Thank you so much for your purchase of our Virtual Burrata Class - we're excited to share our passion with you!  Below you'll find information on what you will need for the class along with your class video.  Happy Stretching!

What is Burrata?

If you already know the cheese Burrata, you know how delicious and irresistible this super-popular cheese can be!  If not, you are in for a real treat!

Burrata is a specialty pasta filata (stretched curd) cheese where fresh mozzarella is formed into a pouch to hold stracciatella - strings of mozzarella soaked in heavy cream. The result is a decadent treat that is popular all over Italy and popping up in restaurants throughout the U.S.!  In just a few steps you'll have created a dish that is one of the hottest items on restaurant menus!

Get Ready to Stretch!

For troubleshooting tips & FAQs, see the section at the bottom of the page. 

Your shipment includes:

- Our handmade, cultured mozzarella curd, shipped frozen (store in the freezer upon arrival).  When you're ready to take the class, take out of the freezer and put in a bowl of cool water on the countertop to thaw.

Real cultures and quality milk are what make our curd so special. We are the only creamery to offer cultured, fermented curd to consumers. The result of this natural process creates unsurpassed flavor and texture!

What you will need (this will be covered in the video as well):

- 1 pint heavy cream

- 2.5 Tbsp. Kosher or Sea Salt (plus more to taste)

- Approximately 1 gallon of 190° water (using a programmable kettle, or a pot of water on the stove just below boiling)

- Large spoon or paddle (metal or wood)

- 1 large bowl for stretching 

- 1 medium bowl for the stracciatella

- Colander/strainer over a large bowl

- Container of cold water for storage of your finished product (and for cooling off your hands!)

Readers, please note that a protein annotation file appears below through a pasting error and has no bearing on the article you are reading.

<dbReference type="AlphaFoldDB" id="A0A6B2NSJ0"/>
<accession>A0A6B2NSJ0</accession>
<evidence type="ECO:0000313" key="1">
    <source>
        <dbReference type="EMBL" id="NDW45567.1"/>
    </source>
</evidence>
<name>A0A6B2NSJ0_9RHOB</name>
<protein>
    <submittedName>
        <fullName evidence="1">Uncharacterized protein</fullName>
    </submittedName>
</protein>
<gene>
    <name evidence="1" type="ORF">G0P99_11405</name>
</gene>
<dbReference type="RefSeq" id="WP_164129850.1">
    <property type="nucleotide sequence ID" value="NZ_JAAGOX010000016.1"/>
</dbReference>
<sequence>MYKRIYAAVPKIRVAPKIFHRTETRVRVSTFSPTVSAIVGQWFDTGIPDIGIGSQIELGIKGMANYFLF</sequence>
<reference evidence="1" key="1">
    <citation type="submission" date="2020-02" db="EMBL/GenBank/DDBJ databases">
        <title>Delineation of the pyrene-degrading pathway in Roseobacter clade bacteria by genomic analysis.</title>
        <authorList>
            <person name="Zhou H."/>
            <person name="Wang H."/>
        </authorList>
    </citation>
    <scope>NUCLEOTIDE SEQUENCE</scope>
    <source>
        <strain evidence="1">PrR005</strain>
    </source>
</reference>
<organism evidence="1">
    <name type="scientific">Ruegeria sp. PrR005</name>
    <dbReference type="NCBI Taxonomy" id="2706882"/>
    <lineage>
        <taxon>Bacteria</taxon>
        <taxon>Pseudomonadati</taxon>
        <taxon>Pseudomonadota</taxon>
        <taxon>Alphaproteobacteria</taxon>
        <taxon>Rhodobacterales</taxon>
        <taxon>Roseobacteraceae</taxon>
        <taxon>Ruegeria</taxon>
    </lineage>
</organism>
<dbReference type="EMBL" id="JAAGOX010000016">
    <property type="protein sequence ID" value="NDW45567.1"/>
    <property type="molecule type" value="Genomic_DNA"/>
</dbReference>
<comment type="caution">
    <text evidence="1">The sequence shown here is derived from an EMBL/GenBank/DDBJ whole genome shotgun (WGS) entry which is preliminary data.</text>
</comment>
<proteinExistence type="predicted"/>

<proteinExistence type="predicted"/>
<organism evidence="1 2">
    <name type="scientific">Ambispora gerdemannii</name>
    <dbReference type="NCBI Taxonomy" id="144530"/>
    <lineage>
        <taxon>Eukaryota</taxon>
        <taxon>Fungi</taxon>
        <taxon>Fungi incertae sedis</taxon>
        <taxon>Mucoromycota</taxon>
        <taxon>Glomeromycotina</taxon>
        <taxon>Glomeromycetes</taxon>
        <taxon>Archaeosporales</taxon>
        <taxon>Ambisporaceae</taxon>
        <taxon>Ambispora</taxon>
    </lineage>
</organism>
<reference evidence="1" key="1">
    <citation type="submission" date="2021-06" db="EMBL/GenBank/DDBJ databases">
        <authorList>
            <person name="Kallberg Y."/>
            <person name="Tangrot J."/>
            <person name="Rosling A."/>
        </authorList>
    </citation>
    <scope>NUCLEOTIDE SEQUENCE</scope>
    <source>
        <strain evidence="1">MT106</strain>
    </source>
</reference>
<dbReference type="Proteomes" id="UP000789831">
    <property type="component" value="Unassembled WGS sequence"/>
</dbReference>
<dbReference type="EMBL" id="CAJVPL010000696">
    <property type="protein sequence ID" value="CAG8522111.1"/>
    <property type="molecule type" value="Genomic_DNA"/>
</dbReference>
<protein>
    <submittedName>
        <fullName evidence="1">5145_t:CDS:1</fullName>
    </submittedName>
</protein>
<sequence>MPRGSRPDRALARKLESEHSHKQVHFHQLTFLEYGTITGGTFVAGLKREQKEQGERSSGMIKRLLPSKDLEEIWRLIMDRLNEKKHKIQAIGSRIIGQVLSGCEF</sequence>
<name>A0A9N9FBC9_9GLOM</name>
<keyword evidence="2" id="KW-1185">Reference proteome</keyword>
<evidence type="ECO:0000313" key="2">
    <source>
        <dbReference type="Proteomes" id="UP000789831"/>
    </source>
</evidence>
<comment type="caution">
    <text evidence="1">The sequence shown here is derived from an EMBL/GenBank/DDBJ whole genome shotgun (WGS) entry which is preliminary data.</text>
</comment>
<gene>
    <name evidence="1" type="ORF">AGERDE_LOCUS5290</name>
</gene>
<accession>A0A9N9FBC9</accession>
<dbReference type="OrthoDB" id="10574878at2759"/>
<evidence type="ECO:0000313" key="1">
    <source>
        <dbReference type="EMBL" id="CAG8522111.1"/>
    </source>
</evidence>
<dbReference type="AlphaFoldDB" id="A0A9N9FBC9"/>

Ready to start?  

You can find your class video below - feel free to watch it as many times as you would like!  Owner and mozzarella expert Rynn Caputo will teach you all about burrata, then lead you through the process step-by-step.  When we are done, you'll have the freshest, most delicious burrata you've ever tasted!

If we've made you a stretching pro and want to order more curd (or any of our other cheeses), use coupon code BACKAGAIN10 for 10% off!

Virtual Burrata Class:


Don't see your question answered here? Contact Us

A shipment confirmation will be sent to the email provided during checkout and will contain a FedEx tracking number. You can access up-to-date information on the location of your package by visiting the FedEx website.

The curd will be shipped to you frozen, and should be stored in the freezer when it arrives.  It will need to be thawed (either in the refrigerator overnight or in a bowl of cold water on the countertop for an hour or so).  As this is a naturally fermented product, once thawed, it should be used the same day for best stretching results (upon thawing, the fermentation process continues and will alter the outcome of your stretching.)

It’s your choice (as you see in the video), but you can end up with one larger or two smaller burrata, and is best enjoyed the day it’s made! You can store it in water for up to 24 hours.  It is great served simply with toasted bread & olive oil, or makes a great addition to a salad, sliced & spread on a finished pizza and is sure to impress!  Do an Instagram search for #burrata and you’ll be inspired!